Win-win moment in Europe takes edge off summer of gloomy predictions

Ugly eurozone-crisis dynamics threaten to make it a summer of social unrest. But Spain's Euro2012 win and Germany's agreement on a European rescue fund have shifted the tone.

By , Staff writer

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    The sign of the Euro currency is painted onto the glass door of the Academy of Arts in Berlin as the Brandenburg Gate is reflected on it July 3. The graffiti was created by the design group Bureau Mario Lombardo as part of the Berlin Biennale art festival.
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 Europe moves into summer on a more affirmative note after an EU decision to pull Italy and Spain from the brink,  and after a remarkable victory by Spain in the Euro 2012 games Sunday that restored national pride just when it was at an ebb.

Ugly euro-crisis dynamics threaten to make it a summer of gnashing teeth and social unrest, especially on Europe’s southern tier, where unemployment among youth averages 40 percent.

And now with an audit in France showing that President François Hollande must find $40 billion in austerity cuts in the next 18 months, it is hardly business as usual on the Continent during vacation.

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But spirits lifted almost in surprise after Germany’s chancellor Angela Merkel made concessions from her austerity-only approach last week, and streets in Madrid turned ecstatic after the Spanish team won its third straight international match, something never done before.

For the first time in the euro crisis, analysts are talking “win-win,” however qualified.

The June 29 EU meeting seemed ready to fail but ended on high note, albeit qualified, after Mrs. Merkel, in concert with Italian Prime Minister Mario Monti, agreed to allow a $650 billion European rescue fund to buy bank debt and stop the “contagion” of market speculation that was engulfing Italy and Spain. (On cue, Italy’s soccer team promptly beat the Germans in the Euro 2012 semi-finals.)

The effect of the decision brought immediate rejoicing in Ireland, which has a surfeit of bank debt pulling down its economy;  sighs of relief were heard in many European capitals.  

“The principle of a direct recapitalization of banks by the European Stability Mechanism without increasing the sovereign debt of a country is a significant advance,” says Thibault Mercier, economist at BNP Paribas in Paris, “and it is useful for Spain, which faces potentially as much as 100 billion euros of bank recapitalization.”

“The political tempo of the European construction is very slow,” Mr. Mercier continued, “and what was achieved in the last few months was quick, even if it seemed too slow for the markets and for investors.”

Is the euro crisis over?

Hardly.

France faces cuts

In France, Mr. Hollande, fresh from coordinating a good-vibe “growth pact” for the EU last week, and from bringing a fundamental new shift in European dynamics by backing  Italian Prime Minister Monti’s plan to avert collapse – now himself must make heavy austerity cuts at home, and find some $12 billion in new revenue.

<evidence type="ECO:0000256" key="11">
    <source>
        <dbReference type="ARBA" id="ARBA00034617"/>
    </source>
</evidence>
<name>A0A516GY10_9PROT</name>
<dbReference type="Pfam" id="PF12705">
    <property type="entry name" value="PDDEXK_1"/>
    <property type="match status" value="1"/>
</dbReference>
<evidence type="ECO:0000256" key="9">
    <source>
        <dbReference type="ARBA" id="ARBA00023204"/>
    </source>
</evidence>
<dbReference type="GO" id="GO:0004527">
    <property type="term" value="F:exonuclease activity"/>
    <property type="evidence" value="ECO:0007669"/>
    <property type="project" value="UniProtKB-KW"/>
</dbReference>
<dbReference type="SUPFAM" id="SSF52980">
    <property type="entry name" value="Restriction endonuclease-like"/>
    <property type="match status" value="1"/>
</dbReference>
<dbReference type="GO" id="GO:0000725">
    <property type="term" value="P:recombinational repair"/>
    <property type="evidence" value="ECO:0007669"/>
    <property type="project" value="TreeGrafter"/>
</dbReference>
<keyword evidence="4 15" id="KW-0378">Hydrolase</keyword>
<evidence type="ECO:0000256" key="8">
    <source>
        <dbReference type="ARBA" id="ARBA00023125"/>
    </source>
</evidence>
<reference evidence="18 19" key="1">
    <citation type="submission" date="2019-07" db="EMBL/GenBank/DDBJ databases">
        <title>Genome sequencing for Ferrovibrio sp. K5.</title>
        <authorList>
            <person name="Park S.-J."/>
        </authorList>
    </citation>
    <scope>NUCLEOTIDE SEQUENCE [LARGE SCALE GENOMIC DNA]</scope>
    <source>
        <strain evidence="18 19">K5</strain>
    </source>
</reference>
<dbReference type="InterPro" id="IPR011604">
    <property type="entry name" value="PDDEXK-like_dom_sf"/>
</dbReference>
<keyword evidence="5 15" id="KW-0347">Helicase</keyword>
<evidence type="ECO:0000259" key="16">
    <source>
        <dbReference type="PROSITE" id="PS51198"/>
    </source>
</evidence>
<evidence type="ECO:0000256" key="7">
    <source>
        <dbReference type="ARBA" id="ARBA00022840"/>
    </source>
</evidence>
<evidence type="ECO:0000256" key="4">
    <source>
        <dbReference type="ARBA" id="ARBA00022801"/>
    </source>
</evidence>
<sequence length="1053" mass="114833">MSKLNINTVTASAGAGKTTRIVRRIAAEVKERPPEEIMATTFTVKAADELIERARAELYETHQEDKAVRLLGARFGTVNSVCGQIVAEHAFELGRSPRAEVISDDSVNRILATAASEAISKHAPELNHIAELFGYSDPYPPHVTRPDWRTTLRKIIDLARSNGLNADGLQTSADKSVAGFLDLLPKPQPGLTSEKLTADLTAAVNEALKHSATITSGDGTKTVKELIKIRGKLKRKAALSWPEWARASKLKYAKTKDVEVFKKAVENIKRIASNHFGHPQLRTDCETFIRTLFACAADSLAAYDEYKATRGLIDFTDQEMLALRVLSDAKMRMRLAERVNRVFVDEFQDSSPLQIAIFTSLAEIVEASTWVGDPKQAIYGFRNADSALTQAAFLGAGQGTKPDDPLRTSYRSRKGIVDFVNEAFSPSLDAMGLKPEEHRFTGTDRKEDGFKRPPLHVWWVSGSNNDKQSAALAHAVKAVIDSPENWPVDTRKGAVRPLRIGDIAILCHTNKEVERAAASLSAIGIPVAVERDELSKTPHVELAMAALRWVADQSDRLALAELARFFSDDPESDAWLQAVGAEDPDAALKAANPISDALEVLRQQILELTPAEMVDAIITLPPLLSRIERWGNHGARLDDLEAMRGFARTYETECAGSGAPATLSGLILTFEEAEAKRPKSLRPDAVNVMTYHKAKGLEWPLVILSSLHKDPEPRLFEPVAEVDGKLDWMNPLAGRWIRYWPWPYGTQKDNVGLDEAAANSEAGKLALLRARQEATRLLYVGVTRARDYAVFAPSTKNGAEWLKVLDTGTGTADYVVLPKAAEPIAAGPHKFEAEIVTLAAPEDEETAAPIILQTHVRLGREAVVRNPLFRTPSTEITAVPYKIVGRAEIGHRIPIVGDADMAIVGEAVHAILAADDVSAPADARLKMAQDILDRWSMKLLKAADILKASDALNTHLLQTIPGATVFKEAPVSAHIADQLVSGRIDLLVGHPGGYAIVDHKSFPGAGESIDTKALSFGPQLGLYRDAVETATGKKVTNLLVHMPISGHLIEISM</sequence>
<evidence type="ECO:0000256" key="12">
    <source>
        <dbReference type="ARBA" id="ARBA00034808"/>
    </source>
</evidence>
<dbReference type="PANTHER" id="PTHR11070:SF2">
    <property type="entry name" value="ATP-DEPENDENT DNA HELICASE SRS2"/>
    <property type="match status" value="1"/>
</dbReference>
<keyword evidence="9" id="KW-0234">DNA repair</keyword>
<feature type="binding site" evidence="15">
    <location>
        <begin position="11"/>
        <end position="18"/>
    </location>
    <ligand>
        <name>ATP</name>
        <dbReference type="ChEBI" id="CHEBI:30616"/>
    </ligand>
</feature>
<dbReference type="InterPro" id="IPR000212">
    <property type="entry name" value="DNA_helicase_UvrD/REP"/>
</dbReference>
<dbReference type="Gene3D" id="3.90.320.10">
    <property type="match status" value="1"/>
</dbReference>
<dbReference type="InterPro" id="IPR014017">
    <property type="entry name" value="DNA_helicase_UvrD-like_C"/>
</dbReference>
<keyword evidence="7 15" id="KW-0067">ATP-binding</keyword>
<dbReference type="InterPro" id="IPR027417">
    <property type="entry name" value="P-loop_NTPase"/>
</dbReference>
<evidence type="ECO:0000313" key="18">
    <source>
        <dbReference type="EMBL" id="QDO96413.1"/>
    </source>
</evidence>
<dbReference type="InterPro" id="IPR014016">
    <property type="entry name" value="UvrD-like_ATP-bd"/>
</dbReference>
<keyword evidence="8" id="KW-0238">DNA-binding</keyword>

Hollande won the French presidency, and his Socialist Party won both houses of parliament in late spring on a rally cry of “growth.”

But it has been long understood in the Elysees Palace that cuts were needed to avert the very kind of market disruptions that sent Greece, Ireland, Portugal, and now Spain and Italy into uncharted waters.

Since 2010, Greece, Ireland, and Portugal have taken some $240 billion in bailout funds, and French debt-to GDP rates are at a worrying figure of near 90 percent.

Knowledgeable French sources say Hollande will achieve much of this goal by not replacing civil servants and government employees. Some 24 percent of French working population is paid by the state, and Hollande will reportedly not replace a quarter of those retiring.

A previous plan by former president Nicolas Sarkozy would have avoided replacing 1 of 2 retirees. Hollande hopes to split the difference, with the exception of the teaching and police ranks.

Hollande emerged from his first EU summit with some success toward a growth policy and a sense that he had politically moved toward “rebalancing” Europe by aligning with Italy and Spain against the austerity orthodoxy of Germany that has set the pathway and solutions for Europe during two years of debt and banking crisis.

The “win-win” in Brussels for Merkel is that she averted the hated idea of mutual or common debt in Europe that would be symbolized by issuing euro bonds; Merkel also kept direct supervision of banking rules.

Der Spiegel opined on the weekend that Merkel managed to sell Hollande a growth pact that mainly relied on unused EU project funds and “won’t cost Germany a cent.”

New York Times columnist and Nobel economist Paul Krugman, in a piece titled "Europe's Great Illusion," argues the concessions made by Merkel are "tiny compared with the scale of the problems."

Speaking of the measured uptick in spirit, Cedric Thellier, a eurozone specialist at Natixis in Paris, comments that, "I don't know if this positive feeling will hold … all summer long because you have to get a concrete follow up. But this…seems a more positive summit that the previous ones for Europe… because of the consensus… and the breakthrough. France gave up some ground on the eurobonds and Germany did the same with the banking union, provided it is controlled by a trusted supervisor like the ECB [European Central Bank].”

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